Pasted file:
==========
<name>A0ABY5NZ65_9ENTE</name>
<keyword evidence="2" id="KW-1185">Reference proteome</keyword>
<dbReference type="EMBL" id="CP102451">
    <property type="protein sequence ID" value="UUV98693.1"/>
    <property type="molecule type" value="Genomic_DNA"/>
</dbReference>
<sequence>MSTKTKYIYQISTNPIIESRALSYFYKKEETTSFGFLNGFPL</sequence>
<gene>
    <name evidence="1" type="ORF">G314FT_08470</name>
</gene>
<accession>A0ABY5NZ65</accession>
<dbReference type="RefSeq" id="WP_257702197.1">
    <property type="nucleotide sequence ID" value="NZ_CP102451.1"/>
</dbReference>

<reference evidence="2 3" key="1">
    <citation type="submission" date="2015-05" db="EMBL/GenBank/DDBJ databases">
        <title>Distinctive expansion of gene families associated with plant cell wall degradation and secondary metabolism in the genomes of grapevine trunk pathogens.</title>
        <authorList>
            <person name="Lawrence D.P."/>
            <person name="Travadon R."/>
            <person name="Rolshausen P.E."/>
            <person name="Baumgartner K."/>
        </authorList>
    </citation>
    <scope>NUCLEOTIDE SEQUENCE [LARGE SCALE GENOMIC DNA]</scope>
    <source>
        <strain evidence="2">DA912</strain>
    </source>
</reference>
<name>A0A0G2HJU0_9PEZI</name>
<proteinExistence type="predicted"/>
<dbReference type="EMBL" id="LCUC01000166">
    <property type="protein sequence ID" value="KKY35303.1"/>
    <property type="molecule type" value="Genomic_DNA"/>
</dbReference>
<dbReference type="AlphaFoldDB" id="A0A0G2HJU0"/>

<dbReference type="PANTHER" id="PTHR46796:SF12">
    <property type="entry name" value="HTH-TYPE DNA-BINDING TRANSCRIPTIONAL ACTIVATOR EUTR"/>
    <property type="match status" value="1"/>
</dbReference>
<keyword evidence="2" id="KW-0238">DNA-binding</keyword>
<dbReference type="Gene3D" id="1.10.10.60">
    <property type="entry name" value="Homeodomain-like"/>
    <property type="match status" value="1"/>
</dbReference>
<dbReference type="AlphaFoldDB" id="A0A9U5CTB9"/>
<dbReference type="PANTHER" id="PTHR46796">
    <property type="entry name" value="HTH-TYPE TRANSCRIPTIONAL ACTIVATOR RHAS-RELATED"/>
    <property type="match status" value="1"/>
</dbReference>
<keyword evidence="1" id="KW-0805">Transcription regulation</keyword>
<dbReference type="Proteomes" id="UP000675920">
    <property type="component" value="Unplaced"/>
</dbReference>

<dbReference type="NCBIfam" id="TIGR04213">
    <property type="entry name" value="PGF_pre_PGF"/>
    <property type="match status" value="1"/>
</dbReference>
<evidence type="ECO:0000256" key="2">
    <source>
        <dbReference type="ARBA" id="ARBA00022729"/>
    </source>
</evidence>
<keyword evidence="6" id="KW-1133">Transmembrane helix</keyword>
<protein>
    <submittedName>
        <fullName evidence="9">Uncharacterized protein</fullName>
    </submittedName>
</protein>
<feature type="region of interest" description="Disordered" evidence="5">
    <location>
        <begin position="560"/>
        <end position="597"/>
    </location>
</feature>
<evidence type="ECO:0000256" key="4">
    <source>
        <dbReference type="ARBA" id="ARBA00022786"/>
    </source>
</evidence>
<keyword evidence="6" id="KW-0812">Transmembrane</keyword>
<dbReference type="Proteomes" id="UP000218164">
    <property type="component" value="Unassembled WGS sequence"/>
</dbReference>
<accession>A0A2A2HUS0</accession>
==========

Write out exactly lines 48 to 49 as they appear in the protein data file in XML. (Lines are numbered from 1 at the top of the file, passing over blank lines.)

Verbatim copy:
    <property type="entry name" value="HTH-TYPE TRANSCRIPTIONAL ACTIVATOR RHAS-RELATED"/>
    <property type="match status" value="1"/>